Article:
Hindu society provides an instructive example of a very different evaluation of alcohol and marihuana from that to which we are accustomed. Hindus tend to associate the use of alcohol with meat eating and, not without reason, sexual immorality. The aversion to alcohol is supported by reference to the sacred literature. On the other hand, marihuana, in the form of ganja, bhang, or charas, is not religiously or socially tabooed to anywhere near the same extent and is actually frequently prescribed in religious practice and social custom. In short, the status of marihuana in relation to alcohol tends to be the opposite of what it is in Western society. It would be rash indeed to believe that it would be to India's advantage to outlaw marihuana and encourage the use of alcohol.

The histories of alcohol and marihuana suggest that these substances, and others like them, have a psychological value which is beyond the control of legislation and which tends to nullify attempts at prohibition. The destiny of marihuana, like that of alcohol, will probably be determined by the efficiency with which it meets certain common human psychological needs. If, for example, it is a less dangerous and generally more effective intoxicant than alcohol, no conceivable legislation can alter this fact or prevent it from becoming known. Much of the literature on marihuana is designed primarily to frighten adolescents, but the latter are much less influenced in these matters by what they read or by what adults tell them than they are by what they themselves experience and by what they learn from each other.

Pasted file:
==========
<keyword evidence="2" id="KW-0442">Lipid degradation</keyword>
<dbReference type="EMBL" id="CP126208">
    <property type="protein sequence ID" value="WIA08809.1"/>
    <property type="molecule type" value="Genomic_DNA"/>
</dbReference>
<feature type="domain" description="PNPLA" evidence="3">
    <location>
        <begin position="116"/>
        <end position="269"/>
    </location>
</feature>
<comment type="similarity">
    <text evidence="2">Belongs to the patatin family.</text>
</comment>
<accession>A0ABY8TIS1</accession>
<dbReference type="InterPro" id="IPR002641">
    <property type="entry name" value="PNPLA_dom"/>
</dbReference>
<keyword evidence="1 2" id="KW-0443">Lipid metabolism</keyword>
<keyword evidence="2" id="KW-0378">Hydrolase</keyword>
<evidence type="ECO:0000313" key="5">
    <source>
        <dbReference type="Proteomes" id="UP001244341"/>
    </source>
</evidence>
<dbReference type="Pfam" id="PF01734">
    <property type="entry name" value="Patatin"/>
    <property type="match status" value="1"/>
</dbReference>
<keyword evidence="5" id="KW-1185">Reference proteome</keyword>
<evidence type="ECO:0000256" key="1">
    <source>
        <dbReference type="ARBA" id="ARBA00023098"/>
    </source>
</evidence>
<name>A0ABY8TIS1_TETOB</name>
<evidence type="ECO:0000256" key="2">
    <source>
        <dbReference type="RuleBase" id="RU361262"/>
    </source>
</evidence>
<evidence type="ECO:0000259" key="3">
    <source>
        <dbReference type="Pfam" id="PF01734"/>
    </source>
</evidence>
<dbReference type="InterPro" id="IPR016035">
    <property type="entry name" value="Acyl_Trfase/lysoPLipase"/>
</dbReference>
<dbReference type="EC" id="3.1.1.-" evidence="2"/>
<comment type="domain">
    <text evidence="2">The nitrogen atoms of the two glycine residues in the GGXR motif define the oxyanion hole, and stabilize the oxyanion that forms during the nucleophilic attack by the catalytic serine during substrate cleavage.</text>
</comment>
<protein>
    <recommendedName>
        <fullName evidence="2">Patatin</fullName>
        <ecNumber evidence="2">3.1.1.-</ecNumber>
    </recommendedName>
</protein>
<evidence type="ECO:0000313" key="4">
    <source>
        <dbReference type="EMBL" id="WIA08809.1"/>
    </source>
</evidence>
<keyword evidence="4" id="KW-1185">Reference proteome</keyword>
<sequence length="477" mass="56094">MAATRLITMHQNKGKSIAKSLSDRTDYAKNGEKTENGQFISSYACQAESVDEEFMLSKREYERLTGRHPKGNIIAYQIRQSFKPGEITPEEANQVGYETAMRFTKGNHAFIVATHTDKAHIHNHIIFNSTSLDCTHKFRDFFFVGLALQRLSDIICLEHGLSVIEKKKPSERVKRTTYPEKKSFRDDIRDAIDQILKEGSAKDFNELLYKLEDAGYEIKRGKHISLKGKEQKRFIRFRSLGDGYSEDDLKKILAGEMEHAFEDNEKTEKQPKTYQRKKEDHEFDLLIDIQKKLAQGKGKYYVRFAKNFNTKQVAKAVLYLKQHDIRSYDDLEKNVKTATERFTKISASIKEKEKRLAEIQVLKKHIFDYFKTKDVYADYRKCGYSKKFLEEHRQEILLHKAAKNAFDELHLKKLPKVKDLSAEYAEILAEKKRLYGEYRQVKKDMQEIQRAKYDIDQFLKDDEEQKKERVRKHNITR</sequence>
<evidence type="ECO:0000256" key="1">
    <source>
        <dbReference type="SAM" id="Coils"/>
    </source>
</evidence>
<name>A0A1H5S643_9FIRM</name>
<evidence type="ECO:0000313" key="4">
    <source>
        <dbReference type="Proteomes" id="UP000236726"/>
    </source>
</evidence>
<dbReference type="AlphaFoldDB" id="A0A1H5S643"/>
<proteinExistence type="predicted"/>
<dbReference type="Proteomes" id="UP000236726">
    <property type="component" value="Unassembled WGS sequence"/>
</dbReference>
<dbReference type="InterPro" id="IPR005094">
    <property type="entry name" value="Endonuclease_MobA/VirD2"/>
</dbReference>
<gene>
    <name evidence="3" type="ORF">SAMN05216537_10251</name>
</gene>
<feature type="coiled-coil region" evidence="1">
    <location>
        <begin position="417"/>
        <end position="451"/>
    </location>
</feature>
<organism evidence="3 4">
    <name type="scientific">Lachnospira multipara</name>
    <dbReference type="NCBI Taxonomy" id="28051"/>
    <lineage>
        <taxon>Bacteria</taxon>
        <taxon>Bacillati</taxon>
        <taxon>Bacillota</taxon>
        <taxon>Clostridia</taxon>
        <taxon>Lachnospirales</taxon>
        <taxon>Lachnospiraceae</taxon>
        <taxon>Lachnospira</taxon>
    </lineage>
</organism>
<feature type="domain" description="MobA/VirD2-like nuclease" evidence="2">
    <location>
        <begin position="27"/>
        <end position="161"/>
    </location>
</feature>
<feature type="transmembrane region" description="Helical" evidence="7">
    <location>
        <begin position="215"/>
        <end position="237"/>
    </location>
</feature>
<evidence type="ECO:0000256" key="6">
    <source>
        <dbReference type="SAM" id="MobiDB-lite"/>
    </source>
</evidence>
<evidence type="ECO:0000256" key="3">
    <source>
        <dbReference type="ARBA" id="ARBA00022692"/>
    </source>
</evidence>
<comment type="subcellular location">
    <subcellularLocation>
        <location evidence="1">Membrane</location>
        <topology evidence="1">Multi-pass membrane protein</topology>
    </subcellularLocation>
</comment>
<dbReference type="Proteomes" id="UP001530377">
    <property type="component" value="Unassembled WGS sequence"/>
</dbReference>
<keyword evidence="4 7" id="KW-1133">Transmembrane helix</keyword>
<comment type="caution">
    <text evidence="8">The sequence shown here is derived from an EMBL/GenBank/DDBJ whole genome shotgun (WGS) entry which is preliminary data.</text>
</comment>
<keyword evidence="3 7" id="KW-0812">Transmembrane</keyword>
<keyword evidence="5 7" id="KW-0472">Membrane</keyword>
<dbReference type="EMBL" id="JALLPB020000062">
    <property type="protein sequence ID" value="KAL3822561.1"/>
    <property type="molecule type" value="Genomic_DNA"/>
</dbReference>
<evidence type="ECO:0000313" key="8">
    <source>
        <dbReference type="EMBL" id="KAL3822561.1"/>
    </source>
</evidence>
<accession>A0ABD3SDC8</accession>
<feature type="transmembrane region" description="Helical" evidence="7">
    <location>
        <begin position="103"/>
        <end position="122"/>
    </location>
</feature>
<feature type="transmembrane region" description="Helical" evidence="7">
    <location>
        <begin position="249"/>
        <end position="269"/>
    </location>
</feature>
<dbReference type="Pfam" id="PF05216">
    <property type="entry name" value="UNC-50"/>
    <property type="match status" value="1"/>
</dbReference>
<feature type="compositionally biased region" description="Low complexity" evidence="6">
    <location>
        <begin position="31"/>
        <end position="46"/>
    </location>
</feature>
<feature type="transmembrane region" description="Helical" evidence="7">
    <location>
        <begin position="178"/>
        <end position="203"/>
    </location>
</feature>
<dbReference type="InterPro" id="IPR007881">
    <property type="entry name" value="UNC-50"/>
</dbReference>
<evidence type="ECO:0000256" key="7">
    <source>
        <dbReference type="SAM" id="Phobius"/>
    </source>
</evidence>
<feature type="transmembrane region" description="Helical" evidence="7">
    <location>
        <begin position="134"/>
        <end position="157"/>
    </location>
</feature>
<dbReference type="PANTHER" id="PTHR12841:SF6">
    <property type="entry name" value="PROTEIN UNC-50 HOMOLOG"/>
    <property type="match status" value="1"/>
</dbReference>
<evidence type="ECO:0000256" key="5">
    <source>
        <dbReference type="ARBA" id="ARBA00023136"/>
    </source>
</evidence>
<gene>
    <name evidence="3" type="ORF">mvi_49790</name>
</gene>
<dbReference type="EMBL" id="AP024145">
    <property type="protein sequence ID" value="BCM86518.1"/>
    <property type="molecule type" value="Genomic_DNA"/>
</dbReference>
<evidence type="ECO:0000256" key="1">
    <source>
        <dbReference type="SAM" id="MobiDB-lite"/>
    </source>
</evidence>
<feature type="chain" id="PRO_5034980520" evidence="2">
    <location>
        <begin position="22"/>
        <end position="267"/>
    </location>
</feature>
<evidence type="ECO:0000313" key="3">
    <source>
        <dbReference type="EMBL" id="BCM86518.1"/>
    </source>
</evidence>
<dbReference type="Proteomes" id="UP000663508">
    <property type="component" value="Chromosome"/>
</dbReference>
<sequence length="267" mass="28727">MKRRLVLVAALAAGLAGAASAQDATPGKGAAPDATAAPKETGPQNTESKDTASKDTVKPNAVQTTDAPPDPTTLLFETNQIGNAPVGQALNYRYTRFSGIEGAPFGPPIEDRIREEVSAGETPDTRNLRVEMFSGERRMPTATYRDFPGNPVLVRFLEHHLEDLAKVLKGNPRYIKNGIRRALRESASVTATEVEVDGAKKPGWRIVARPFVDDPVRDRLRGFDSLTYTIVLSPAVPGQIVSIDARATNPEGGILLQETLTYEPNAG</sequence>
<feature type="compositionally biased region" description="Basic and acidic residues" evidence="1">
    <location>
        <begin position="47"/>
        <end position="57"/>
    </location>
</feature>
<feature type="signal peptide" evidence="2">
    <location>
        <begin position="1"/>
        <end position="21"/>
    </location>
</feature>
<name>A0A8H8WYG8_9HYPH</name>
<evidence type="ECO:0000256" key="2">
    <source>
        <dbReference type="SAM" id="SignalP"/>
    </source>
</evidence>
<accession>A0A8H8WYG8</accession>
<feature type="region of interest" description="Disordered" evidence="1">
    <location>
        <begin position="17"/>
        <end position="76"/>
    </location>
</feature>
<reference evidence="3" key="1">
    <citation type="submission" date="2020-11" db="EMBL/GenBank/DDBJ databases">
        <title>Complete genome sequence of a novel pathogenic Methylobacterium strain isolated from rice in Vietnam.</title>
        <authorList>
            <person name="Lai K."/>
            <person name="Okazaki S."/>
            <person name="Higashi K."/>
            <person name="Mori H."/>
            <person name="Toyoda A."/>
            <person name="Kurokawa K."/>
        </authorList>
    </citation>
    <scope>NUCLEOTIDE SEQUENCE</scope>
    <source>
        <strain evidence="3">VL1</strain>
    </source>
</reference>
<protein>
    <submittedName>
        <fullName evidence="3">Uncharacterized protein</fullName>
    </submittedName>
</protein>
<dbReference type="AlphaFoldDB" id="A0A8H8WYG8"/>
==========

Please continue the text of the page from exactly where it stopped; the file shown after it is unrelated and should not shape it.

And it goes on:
There are more and more indications that the inappropriateness of present United States policy with respect to marihuana is coming to be widely acknowledged, and the need for a genuine legislative examination of this matter is becoming increasingly evident. The 1937 legislation was passed by Congress largely at the behest of the Federal Bureau of Narcotics without any genuine inquiry into the facts. By 1951, marihuana was customarily lumped with other drugs such as heroin, morphine, and cocaine, and the penalties attached to its use were made more severe along with the others. The story was repeated in the 1956 Narcotic Control Act, when the penalties for marihuana violators were again sharply increased with no more than a casual legislative glance at the actual problem and without even the pretense of an inquiry. When a legislative investigation into the marihuana question is finally made, materials of the sort presented in this book should contribute to the formulation of a wiser and more realistic policy.

Professor of Sociology Indiana University


Our valuable member Alfred Lindesmith has been with us since Sunday, 19 December 2010.